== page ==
Studio’s Top Stories of 2013: Part One
Every December, we dig into our weblogs and tally pageviews for stories published at StudioDaily in the last 12 months. The traffic stats reveal what we've been thinking about when it comes to product reviews, case studies, NAB news, and other business stories. And they often point toward what will be making news in the next year. We'll be publishing links to five of our top 10 stories from the year today, and finishing out the list in a post tomorrow. Enjoy this look back at 2013!
Gravity was that rare film — a critical favorite, a smash hit with audiences, and a groundbreaking VFX piece that seems to be on the road to serious Oscar consideration. Barbara Robertson interviewed Framestore VFX supervisor Timothy Webber about how the film got weightlessness, and space, just right.
Certainly the most contentious story we covered all year was this one on Adobe's decision to move customers from a traditional software-license model to a subscription plan. While CS6 remains available for sale under the perpetual-licensing model, customers who want any of the new features introduced at NAB 2013 or beyond need to purchase a Creative Cloud subscription. Some users welcomed the move, noting that it simplified accounting and improved scalability for large facilities, but the vast majority of commentary online (including on our own comments board) was negative, complaining that the subscription increased costs over the long run and left customers with nothing if they stopped paying for the software. (For more on Adobe's move, and reaction to it, see our creative cloud tag archives.)
Sony upgraded its popular FS700 with the ability to record raw 4K to a modular recording device, and readers clearly wanted to know more about this option. Our reviewer Barry Braverman confessed some skepticism about 4K hype, noting that an affordable 4K camera is of dubious benefit if the optics that can resolve that resolution remain prohibitively expensive. However, he lauded Sony's largely hands-off approach to the raw signal coming off of the camera's sensor as well as the quality of its 4K capture (through whatever glass you have available).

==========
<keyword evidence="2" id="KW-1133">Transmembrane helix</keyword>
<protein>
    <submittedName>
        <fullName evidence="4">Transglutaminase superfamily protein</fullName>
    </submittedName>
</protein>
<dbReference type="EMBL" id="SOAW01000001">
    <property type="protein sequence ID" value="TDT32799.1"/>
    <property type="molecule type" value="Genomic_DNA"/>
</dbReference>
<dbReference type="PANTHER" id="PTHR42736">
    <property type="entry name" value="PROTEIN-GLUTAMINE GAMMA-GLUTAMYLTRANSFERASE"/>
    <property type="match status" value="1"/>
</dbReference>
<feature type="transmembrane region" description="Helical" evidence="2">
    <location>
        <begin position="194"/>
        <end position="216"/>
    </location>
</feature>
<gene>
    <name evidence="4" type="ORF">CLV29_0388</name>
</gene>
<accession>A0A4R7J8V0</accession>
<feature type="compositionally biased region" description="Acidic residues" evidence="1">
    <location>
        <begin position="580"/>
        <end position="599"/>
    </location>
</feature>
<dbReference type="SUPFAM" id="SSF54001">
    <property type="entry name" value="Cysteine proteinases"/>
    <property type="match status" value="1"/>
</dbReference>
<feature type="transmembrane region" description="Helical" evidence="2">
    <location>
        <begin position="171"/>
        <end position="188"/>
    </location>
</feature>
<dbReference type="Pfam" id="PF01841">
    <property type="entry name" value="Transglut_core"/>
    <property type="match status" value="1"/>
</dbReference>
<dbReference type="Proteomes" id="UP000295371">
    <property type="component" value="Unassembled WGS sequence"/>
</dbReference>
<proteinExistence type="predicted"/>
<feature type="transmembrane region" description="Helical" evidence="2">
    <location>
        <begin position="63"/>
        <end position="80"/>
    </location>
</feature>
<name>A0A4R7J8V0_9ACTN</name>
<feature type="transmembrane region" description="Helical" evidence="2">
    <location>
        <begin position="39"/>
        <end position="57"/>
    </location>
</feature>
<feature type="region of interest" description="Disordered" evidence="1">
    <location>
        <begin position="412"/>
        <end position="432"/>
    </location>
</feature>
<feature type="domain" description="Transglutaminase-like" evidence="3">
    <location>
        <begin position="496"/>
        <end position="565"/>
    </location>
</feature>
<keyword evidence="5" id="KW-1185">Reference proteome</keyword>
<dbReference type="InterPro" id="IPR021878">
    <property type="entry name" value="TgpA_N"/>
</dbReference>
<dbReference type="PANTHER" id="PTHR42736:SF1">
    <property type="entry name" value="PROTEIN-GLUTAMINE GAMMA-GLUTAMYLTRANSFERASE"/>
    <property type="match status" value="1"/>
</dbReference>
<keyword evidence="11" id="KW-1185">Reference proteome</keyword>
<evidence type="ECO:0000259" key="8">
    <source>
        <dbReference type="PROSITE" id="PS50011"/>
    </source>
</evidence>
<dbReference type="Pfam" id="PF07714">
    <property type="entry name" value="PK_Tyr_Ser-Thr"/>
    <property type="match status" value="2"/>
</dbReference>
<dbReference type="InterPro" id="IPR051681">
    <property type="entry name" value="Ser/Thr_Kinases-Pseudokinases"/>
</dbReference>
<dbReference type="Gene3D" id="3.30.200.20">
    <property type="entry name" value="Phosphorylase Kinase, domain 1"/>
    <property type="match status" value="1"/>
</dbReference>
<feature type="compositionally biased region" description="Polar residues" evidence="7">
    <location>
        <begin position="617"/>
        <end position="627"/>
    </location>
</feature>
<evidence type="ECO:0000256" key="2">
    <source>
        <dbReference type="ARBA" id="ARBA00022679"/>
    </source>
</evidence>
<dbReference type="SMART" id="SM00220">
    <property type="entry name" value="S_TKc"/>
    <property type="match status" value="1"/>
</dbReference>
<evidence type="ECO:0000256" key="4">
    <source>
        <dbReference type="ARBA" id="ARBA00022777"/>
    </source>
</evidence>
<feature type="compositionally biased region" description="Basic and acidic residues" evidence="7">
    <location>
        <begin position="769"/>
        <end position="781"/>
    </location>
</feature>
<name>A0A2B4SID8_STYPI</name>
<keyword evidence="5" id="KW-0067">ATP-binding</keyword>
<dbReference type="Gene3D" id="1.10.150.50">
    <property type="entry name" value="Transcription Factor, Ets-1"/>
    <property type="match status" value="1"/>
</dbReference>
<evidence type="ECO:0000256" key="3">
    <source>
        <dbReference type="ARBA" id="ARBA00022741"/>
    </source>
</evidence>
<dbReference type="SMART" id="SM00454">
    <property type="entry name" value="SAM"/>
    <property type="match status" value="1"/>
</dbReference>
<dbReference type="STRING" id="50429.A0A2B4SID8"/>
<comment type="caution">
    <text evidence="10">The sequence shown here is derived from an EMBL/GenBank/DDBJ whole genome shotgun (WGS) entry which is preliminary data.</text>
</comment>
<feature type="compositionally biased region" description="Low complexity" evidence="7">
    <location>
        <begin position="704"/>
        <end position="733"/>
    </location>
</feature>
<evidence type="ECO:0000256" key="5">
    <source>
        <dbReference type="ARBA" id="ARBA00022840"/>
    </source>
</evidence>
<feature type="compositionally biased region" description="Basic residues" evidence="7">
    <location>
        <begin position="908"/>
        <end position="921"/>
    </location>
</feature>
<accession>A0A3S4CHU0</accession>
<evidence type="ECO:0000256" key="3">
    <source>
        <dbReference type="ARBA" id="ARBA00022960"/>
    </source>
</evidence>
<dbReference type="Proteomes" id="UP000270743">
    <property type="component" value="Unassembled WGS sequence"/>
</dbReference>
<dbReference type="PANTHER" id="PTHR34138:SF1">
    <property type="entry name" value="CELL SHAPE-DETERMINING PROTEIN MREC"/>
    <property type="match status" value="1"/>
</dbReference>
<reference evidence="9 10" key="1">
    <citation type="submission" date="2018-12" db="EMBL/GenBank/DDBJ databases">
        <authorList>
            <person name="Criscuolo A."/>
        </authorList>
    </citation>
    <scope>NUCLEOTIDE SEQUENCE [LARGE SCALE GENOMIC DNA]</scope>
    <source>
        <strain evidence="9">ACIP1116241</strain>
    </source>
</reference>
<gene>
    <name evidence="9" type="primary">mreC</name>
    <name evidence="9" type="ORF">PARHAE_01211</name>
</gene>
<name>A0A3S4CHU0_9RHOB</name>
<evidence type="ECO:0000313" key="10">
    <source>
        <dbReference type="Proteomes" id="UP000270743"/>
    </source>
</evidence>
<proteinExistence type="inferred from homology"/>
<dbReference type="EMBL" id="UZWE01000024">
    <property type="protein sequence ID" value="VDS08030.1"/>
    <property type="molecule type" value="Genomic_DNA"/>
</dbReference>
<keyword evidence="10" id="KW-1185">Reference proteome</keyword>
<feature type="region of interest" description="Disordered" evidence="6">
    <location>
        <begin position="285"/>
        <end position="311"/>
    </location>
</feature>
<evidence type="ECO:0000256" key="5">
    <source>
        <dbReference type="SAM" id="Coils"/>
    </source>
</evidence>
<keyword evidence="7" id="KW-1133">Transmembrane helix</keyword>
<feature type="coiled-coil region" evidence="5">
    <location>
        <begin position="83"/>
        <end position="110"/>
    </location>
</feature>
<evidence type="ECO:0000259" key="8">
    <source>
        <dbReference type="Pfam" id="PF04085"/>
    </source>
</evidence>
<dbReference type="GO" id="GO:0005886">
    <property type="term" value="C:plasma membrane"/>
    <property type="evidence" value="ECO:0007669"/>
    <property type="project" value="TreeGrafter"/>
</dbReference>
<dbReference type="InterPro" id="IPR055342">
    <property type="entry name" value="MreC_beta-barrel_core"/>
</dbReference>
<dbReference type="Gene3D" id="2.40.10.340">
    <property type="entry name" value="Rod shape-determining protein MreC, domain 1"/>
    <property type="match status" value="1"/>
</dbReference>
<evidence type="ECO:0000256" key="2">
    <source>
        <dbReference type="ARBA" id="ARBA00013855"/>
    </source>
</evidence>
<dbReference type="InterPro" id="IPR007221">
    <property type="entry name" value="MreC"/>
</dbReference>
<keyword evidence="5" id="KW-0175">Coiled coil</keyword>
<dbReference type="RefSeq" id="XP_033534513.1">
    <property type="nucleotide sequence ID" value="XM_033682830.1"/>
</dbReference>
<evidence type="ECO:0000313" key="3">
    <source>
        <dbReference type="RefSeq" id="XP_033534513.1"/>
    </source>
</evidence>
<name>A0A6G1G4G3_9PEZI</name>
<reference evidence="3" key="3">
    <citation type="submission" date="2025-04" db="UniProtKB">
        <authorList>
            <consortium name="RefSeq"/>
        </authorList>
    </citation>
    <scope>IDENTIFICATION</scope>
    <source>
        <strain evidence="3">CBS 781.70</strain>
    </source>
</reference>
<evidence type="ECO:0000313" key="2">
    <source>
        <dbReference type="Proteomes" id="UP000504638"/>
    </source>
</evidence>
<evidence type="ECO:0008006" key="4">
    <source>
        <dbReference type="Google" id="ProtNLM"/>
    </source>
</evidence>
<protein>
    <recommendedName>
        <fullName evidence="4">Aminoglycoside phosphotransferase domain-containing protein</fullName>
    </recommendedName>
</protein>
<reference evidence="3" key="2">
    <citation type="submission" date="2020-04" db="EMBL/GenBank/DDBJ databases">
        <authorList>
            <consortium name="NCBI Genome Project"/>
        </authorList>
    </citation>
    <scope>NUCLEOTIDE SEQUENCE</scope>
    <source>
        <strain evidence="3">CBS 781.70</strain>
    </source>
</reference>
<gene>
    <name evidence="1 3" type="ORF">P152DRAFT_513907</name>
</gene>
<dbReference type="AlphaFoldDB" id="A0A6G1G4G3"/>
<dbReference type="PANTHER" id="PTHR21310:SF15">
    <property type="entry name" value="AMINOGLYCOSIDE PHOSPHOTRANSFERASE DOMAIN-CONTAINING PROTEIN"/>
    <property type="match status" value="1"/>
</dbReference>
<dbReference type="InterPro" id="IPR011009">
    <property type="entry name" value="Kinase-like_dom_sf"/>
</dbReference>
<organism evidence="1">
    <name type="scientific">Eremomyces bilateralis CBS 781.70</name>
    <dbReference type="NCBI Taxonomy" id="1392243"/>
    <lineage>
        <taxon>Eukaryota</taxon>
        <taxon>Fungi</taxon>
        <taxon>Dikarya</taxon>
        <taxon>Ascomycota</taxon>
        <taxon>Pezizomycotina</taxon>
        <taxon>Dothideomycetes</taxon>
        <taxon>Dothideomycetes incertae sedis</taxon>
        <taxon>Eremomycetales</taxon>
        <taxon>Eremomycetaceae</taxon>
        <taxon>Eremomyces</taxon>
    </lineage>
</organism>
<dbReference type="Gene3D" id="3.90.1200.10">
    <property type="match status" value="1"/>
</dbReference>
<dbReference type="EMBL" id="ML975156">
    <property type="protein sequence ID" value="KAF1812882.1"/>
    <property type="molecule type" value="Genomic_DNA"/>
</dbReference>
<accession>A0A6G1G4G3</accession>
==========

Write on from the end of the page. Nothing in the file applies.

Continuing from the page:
It turns out Discovery Channel's Warlocks Rising is one of those projects that really grabbed the attention of our readers. Probably it's because of the obvious challenge the show presented. "Outlaw" bikers have to rank pretty low on the list of organizations that want a reality TV show getting up in their business, and even if individual club members are willing to cooperate, there's always the question of what the rest of the organization thinks about what they're doing. We spoke with series co-creator Cameron Casey about navigating biker politics to get a compelling show made without getting on the Warlocks' bad side.
The technology buzzword for 2013 was definitely 4K, and there's some indication the hype is going to get even stronger in 2014, as more and more vendors come into the fold with 4K capture solutions. And Apple is definitely pushing its Mac Pro (news of which just missed making this list) — as a lean, mean 4K editorial machine. For the second year in a row, we rounded up the current slate of 4K camera contenders for easy perusal, taking a quick look at the varying approaches to workflow on and off-set.